“My life partner, Joe, and I live in the Cascade Mountains foothills near a small town which had a reputation of extreme bigotry until very recently. We’ve been here nearly three years and never experienced blatant discrimination.
At first some people assumed we were brothers, even though we don’t look similar at all. We simply stated ‘we are partners’ and have friendly relationships with many people in town. There are other gay men in the area; we appear to be the most open couple.
We censor our behavior in public by not showing physical affection: no hand-holding, hugs, or kissing. Unlike New York City where I frequently kissed my boyfriend in public because that behavior is a regular aspect of city life, we wouldn’t try it here. This community is evolving, but they aren’t there yet.
Joe and I are frustrated by mass media representations of how gays are supposed to dress and live. Many gay men aren’t caught up in the latest fashion and don’t shop IKEA. We have fulfilling friendships with straight men and women. We work in every occupation, even the unglamorous ones. We aren’t all ‘special’ and our lives aren’t overly dramatic roller coaster rides. It’s disappointing we don’t see more stories in the media about regular guys doing good things in the world.”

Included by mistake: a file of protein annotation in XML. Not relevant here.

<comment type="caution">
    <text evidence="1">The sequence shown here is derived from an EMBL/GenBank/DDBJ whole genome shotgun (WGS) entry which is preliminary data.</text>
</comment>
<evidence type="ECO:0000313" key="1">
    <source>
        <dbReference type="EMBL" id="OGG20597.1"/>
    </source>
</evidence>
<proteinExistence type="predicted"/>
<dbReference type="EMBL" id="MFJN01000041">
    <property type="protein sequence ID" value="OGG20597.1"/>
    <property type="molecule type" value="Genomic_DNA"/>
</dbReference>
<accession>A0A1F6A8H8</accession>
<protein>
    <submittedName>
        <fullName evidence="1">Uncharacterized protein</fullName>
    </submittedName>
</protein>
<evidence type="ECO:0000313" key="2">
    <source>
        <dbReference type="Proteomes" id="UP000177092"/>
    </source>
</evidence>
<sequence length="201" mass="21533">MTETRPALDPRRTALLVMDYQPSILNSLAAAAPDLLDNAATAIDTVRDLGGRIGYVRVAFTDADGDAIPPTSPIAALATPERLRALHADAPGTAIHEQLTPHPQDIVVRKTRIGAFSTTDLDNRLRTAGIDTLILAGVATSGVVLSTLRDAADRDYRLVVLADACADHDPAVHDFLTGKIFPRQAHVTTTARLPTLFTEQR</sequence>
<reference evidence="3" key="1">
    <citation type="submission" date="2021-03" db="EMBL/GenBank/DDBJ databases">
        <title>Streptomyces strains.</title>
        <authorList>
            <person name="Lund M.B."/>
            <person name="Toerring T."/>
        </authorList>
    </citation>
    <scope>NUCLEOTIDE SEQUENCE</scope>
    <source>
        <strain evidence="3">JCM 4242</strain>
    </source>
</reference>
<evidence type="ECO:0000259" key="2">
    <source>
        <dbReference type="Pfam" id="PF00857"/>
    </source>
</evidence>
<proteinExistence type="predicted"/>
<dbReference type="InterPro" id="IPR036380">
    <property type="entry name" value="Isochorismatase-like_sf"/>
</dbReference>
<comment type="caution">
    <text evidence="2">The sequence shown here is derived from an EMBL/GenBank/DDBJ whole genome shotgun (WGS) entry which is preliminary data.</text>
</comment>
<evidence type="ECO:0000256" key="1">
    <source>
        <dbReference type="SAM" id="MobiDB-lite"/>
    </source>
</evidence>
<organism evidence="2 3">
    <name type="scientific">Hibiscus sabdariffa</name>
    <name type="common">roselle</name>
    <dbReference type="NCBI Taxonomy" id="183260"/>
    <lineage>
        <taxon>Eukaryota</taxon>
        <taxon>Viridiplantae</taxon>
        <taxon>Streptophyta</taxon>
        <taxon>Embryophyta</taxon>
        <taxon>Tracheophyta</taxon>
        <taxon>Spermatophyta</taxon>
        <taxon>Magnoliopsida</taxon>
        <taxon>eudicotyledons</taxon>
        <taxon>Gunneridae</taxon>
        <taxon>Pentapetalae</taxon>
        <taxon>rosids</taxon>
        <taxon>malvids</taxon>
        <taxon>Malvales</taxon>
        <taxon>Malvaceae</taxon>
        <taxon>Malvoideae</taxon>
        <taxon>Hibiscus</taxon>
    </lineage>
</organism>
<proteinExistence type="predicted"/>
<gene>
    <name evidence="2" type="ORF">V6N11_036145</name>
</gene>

Joe Patton works on our small farm year-round, raising food, chopping firewood and keeping the house in order. His photo journal is followed by many people around the world. Paul Bright makes feature films about reluctant heroes striving to make the world a better place.
Blog and Portfolio